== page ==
“On this disk, the Beatles have become made of dinosaur bones, and their sounds will play again and again up to the end.”
The Beatles’ Revolver
“Try not to dwell so much upon…a bunch of fifteen year olds made from dinosaur bones singing, ‘Oh yeah’ / Again and again / Right up to the end.”
– Father John Misty, “Now I’m Learning to Love the War”
Within my musical collection, I own not one but two vinyl copies of the Beatles’ landmark album Revolver (1966). One is the stereo mix, the other is the mono mix. They sit on my shelf like prize pieces of art waiting to be played. I look at the artwork: an intricate mix of photographs and drawings of the Beatles themselves. By the artist Klaus Voormann, it is a striking display of black-and-white psychedelia that would inform the countercultural aesthetic of the 1960s. Yet, this is just the first half of the experience. After the initial step of gazing at the artwork and the text, one proceeds, naturally, to taking out the record and placing it on the turntable. Drop the needle and the record’s sound emits from the speakers: “1, 2, 3, 4.”
From the grooves, the Beatles circa 1966 are conjured into any space and time from the spinning disc. It’s magic, and it is frightening when you really think about it. Impressed onto this disk made of polyvinyl are voices of John Lennon, Paul McCartney, George Harrison, and Ringo Starr along with their instruments and effects. Though disembodied, they continue to live on exactly as they were the moment their sounds were recorded and pressed into records made of oil that probably came from “dinosaur bones,” as noted by Father John Misty. Just as the initial uses of recording were meant to capture the voices of those who had passed away, or to capture the sounds of faraway places for scholarly purposes, we continue these basic notions with music.
As an early example of using the album as an art form itself, the Beatles shaped their sounds and creations into the roughly 35 minutes the disc could handle. This was during a period of transition for the band as they shifted from live performances into a studio-based group. Revolver contains with its innovations of studio technology and use of equipment to literally manipulate their sound. This included: manipulating speed, backward recordings, looping, double-tracking, and the inclusion of non-traditional rock instruments, like the sitar and an octet. Thus, the focus is placed on the recording and the record itself to fully project their work as they intended it to be listened to. This was before the invention of sophisticated technology that could allow artists to emit similar effects live on stage today. In a sense, recording was not simply the capturing of a live sound anymore—the record could be molded, shaped, and directed to create a newer experience altogether. Of course, this musical journey that the Beatles have envisioned goes hand-in-hand with its tangible form: the vinyl record.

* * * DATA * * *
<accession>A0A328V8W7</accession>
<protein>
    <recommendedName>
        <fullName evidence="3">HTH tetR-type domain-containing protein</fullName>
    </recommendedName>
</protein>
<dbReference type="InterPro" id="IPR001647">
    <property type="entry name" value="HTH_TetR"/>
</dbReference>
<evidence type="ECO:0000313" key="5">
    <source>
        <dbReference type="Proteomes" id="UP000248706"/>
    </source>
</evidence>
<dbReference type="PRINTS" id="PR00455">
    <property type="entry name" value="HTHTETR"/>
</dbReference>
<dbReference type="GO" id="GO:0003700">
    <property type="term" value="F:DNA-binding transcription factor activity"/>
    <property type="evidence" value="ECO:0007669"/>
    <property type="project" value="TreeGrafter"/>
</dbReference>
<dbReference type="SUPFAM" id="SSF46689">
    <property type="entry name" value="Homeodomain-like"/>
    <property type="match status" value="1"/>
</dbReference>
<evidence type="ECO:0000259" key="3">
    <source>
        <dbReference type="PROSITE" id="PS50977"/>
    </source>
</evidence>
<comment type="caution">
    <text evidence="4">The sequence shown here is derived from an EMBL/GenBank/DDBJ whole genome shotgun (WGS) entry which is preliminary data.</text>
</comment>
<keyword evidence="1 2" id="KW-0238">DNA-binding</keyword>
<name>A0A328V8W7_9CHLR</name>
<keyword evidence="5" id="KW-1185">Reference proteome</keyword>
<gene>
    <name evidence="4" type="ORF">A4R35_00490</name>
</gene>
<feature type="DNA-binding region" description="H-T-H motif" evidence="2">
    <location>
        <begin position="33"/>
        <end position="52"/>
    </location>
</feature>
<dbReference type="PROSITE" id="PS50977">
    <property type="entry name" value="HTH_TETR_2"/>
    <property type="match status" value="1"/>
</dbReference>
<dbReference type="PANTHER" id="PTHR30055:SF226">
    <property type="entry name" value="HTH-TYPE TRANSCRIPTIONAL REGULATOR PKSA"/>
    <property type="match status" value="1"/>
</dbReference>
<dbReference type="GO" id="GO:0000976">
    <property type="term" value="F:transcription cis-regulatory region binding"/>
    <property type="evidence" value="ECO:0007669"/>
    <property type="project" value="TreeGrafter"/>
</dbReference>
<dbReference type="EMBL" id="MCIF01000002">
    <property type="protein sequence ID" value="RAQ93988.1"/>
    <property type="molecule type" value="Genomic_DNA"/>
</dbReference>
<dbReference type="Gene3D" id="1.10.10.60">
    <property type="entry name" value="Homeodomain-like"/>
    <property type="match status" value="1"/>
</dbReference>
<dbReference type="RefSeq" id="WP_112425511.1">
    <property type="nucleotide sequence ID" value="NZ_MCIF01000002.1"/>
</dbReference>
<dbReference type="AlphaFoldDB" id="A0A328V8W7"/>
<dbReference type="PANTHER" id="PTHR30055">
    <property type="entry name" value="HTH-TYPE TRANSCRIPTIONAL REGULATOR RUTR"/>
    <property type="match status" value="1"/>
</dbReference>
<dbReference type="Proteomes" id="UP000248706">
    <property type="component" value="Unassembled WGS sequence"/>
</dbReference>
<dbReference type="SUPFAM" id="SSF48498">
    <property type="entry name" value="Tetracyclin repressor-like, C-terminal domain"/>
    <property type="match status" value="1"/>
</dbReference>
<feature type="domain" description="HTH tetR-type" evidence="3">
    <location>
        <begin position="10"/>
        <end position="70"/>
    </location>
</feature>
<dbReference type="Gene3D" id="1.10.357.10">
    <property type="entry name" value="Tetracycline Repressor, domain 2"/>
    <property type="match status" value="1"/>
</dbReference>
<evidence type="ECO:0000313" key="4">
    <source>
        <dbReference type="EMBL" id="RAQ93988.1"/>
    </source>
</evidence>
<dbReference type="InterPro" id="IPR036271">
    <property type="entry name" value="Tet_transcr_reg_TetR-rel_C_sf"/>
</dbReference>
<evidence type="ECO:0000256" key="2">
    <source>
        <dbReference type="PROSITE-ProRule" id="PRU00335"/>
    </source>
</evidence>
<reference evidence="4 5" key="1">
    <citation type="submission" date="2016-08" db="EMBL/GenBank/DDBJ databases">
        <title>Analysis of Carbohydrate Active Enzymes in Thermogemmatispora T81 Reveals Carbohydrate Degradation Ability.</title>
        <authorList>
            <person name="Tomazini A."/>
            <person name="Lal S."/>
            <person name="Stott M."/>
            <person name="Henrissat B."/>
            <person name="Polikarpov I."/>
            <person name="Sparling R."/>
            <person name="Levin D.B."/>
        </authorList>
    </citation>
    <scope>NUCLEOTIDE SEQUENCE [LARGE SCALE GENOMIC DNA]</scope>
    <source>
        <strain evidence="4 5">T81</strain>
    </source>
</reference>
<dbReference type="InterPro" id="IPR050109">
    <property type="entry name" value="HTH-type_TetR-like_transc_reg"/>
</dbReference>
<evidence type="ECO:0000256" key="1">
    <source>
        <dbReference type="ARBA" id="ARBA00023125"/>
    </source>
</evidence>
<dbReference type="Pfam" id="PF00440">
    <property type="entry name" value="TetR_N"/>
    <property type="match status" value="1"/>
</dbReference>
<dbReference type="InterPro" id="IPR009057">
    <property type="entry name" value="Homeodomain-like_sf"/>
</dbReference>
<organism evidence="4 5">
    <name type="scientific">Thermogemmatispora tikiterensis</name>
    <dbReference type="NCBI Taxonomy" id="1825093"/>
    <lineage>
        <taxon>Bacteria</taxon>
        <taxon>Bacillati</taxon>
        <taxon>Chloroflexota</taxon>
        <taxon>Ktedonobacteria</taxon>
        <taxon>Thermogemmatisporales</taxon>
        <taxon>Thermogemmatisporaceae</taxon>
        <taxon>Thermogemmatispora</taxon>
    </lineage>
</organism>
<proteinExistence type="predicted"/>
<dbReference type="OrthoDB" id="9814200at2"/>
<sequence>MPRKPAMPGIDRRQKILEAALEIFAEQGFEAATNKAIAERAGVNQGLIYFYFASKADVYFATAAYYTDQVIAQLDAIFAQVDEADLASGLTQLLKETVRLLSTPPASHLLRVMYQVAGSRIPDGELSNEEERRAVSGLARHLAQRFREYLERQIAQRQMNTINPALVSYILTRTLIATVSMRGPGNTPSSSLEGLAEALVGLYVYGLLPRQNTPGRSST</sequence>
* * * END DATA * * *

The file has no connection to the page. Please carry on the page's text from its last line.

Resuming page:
Music, as an abstract art form, can only really take the shape of time and space in its truest sense. Yet, with the vinyl record and the many other incarnations of musical recording materials, music becomes shaped by its container. Before streaming it was CDs, cassettes, records, cylinders, and more. For the record company, the vinyl record is the product they sell—the music is just what fills it in. Early records were meant to entice people into buying turntables that were more like furniture for the household. The record was secondary and a pure novelty. Music becomes commoditized through this transformation into a tangible object. The Beatles’ “Eleanor Rigby” can be consumed in a physical sense through the production of its encasement: the artwork, the text, the record sleeve, and the vinyl disc itself. Just as the idea and template of the “single” would be formed by the limitations of the 45 rpm disc, the product that is Revolver takes it shape in the form of a 33 1/3 rpm. In creating their musical product, the Beatles take advantage of the format, and allow for its properties and reproducibility to inform the creation of the album into an experience for their many listeners.
Over the last couple of years, vinyl as a musical medium has received a resurgence in interest. This is odd, especially given the availability of music through digital media like the mp3 and streaming. One would think there is no real difference between the two forms as we take in music for its aural qualities. Yet, when a recording is etched into the groove of a record or transcribed into 0s and 1s, it becomes attached its container that shape one’s experience. The second-hand copy of Revolver with all of its hisses and crackles become the experience of listening to songs like “And Your Bird Can Sing” or “Tomorrow Never Knows.” It is a part of the information given by the record itself. Even though the songs are the same, the medium affects one’s relationship with the music. With the physicality and mechanical process of listening to music on vinyl, it seems there is a fetishizing aspect that creates a unique experience: The record can be held, flipped over, watched, and even smelled.
There is a certain aura that emanates from the Revolver record that is different from listening to it on my phone through a streaming service. I place my copies on a shelf, because I feel there is higher value inherent with the record’s physicality. Despite never really being able to touch or feel the sonic qualities of the music itself, the record allows for it to become more real. By placing a needle, I feel I have summoned this music from nowhere. This pressed vinyl has allowed for these collections of songs to inhabit the past, present, and future. On this disk, the Beatles have become made of dinosaur bones, and their sounds will play again and again up to the end.